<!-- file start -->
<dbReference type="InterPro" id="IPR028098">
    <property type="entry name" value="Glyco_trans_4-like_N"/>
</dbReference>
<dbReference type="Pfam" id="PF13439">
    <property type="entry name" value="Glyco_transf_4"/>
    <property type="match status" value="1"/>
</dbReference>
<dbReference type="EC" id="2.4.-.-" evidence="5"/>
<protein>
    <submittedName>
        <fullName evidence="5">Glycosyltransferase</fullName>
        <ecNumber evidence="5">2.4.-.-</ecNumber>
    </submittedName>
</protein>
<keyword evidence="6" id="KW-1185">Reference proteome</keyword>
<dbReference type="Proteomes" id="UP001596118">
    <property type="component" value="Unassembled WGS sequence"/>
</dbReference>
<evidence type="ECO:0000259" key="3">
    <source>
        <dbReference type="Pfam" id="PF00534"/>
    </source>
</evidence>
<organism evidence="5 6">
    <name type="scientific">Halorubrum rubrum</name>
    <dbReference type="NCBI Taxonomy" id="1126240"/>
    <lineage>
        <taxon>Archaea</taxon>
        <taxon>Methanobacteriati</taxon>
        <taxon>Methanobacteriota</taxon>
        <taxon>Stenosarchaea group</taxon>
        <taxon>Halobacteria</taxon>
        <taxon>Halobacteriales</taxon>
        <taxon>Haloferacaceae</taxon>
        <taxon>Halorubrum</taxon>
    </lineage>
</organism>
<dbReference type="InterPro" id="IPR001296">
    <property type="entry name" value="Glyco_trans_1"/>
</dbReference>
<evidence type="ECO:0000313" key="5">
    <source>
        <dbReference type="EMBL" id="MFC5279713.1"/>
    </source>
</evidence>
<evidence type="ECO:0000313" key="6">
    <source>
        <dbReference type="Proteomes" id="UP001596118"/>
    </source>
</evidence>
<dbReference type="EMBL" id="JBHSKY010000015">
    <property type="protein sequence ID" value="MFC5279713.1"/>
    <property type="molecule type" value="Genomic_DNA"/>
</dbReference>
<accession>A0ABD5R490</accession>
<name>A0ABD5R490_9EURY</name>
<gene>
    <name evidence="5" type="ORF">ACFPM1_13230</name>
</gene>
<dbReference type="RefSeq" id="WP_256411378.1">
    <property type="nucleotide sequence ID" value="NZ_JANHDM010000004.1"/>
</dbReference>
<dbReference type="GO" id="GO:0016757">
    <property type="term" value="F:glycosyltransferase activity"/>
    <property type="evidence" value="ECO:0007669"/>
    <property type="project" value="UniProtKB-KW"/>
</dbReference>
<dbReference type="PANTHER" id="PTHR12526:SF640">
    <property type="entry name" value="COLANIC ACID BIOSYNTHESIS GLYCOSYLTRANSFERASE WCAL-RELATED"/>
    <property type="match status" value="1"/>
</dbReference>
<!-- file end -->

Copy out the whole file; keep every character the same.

<dbReference type="InterPro" id="IPR028098">
    <property type="entry name" value="Glyco_trans_4-like_N"/>
</dbReference>
<dbReference type="Pfam" id="PF13439">
    <property type="entry name" value="Glyco_transf_4"/>
    <property type="match status" value="1"/>
</dbReference>
<dbReference type="EC" id="2.4.-.-" evidence="5"/>
<protein>
    <submittedName>
        <fullName evidence="5">Glycosyltransferase</fullName>
        <ecNumber evidence="5">2.4.-.-</ecNumber>
    </submittedName>
</protein>
<keyword evidence="6" id="KW-1185">Reference proteome</keyword>
<dbReference type="Proteomes" id="UP001596118">
    <property type="component" value="Unassembled WGS sequence"/>
</dbReference>
<evidence type="ECO:0000259" key="3">
    <source>
        <dbReference type="Pfam" id="PF00534"/>
    </source>
</evidence>
<organism evidence="5 6">
    <name type="scientific">Halorubrum rubrum</name>
    <dbReference type="NCBI Taxonomy" id="1126240"/>
    <lineage>
        <taxon>Archaea</taxon>
        <taxon>Methanobacteriati</taxon>
        <taxon>Methanobacteriota</taxon>
        <taxon>Stenosarchaea group</taxon>
        <taxon>Halobacteria</taxon>
        <taxon>Halobacteriales</taxon>
        <taxon>Haloferacaceae</taxon>
        <taxon>Halorubrum</taxon>
    </lineage>
</organism>
<dbReference type="InterPro" id="IPR001296">
    <property type="entry name" value="Glyco_trans_1"/>
</dbReference>
<evidence type="ECO:0000313" key="5">
    <source>
        <dbReference type="EMBL" id="MFC5279713.1"/>
    </source>
</evidence>
<evidence type="ECO:0000313" key="6">
    <source>
        <dbReference type="Proteomes" id="UP001596118"/>
    </source>
</evidence>
<dbReference type="EMBL" id="JBHSKY010000015">
    <property type="protein sequence ID" value="MFC5279713.1"/>
    <property type="molecule type" value="Genomic_DNA"/>
</dbReference>
<accession>A0ABD5R490</accession>
<name>A0ABD5R490_9EURY</name>
<gene>
    <name evidence="5" type="ORF">ACFPM1_13230</name>
</gene>
<dbReference type="RefSeq" id="WP_256411378.1">
    <property type="nucleotide sequence ID" value="NZ_JANHDM010000004.1"/>
</dbReference>
<dbReference type="GO" id="GO:0016757">
    <property type="term" value="F:glycosyltransferase activity"/>
    <property type="evidence" value="ECO:0007669"/>
    <property type="project" value="UniProtKB-KW"/>
</dbReference>
<dbReference type="PANTHER" id="PTHR12526:SF640">
    <property type="entry name" value="COLANIC ACID BIOSYNTHESIS GLYCOSYLTRANSFERASE WCAL-RELATED"/>
    <property type="match status" value="1"/>
</dbReference>